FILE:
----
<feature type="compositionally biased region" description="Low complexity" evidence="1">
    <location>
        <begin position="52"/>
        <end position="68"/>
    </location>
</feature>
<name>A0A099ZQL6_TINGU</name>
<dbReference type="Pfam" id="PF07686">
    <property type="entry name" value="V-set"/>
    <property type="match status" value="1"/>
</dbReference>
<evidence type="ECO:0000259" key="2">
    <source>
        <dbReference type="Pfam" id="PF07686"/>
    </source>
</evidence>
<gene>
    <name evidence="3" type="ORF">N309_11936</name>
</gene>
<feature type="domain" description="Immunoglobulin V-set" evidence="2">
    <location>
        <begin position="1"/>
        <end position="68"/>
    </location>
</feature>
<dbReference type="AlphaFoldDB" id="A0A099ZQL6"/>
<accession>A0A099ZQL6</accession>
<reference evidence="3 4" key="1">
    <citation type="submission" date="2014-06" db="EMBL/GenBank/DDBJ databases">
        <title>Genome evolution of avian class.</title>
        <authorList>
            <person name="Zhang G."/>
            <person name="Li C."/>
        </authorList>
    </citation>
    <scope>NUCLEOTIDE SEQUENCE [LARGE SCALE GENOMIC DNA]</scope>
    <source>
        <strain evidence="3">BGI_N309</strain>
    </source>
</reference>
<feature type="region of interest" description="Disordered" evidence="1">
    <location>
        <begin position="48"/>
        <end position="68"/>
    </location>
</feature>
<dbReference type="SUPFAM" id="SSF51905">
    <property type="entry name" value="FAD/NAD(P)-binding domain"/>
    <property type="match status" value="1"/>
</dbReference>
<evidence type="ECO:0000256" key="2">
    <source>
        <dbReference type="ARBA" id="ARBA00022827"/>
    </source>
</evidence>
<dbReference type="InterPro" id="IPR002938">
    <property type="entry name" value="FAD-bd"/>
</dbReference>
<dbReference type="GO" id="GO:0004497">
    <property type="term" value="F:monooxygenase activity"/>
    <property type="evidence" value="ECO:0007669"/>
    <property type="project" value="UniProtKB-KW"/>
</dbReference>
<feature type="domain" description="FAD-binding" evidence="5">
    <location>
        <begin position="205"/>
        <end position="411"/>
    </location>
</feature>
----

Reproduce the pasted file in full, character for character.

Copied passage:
<feature type="compositionally biased region" description="Low complexity" evidence="1">
    <location>
        <begin position="52"/>
        <end position="68"/>
    </location>
</feature>
<name>A0A099ZQL6_TINGU</name>
<dbReference type="Pfam" id="PF07686">
    <property type="entry name" value="V-set"/>
    <property type="match status" value="1"/>
</dbReference>
<evidence type="ECO:0000259" key="2">
    <source>
        <dbReference type="Pfam" id="PF07686"/>
    </source>
</evidence>
<gene>
    <name evidence="3" type="ORF">N309_11936</name>
</gene>
<feature type="domain" description="Immunoglobulin V-set" evidence="2">
    <location>
        <begin position="1"/>
        <end position="68"/>
    </location>
</feature>
<dbReference type="AlphaFoldDB" id="A0A099ZQL6"/>
<accession>A0A099ZQL6</accession>
<reference evidence="3 4" key="1">
    <citation type="submission" date="2014-06" db="EMBL/GenBank/DDBJ databases">
        <title>Genome evolution of avian class.</title>
        <authorList>
            <person name="Zhang G."/>
            <person name="Li C."/>
        </authorList>
    </citation>
    <scope>NUCLEOTIDE SEQUENCE [LARGE SCALE GENOMIC DNA]</scope>
    <source>
        <strain evidence="3">BGI_N309</strain>
    </source>
</reference>
<feature type="region of interest" description="Disordered" evidence="1">
    <location>
        <begin position="48"/>
        <end position="68"/>
    </location>
</feature>
<dbReference type="SUPFAM" id="SSF51905">
    <property type="entry name" value="FAD/NAD(P)-binding domain"/>
    <property type="match status" value="1"/>
</dbReference>
<evidence type="ECO:0000256" key="2">
    <source>
        <dbReference type="ARBA" id="ARBA00022827"/>
    </source>
</evidence>
<dbReference type="InterPro" id="IPR002938">
    <property type="entry name" value="FAD-bd"/>
</dbReference>
<dbReference type="GO" id="GO:0004497">
    <property type="term" value="F:monooxygenase activity"/>
    <property type="evidence" value="ECO:0007669"/>
    <property type="project" value="UniProtKB-KW"/>
</dbReference>
<feature type="domain" description="FAD-binding" evidence="5">
    <location>
        <begin position="205"/>
        <end position="411"/>
    </location>
</feature>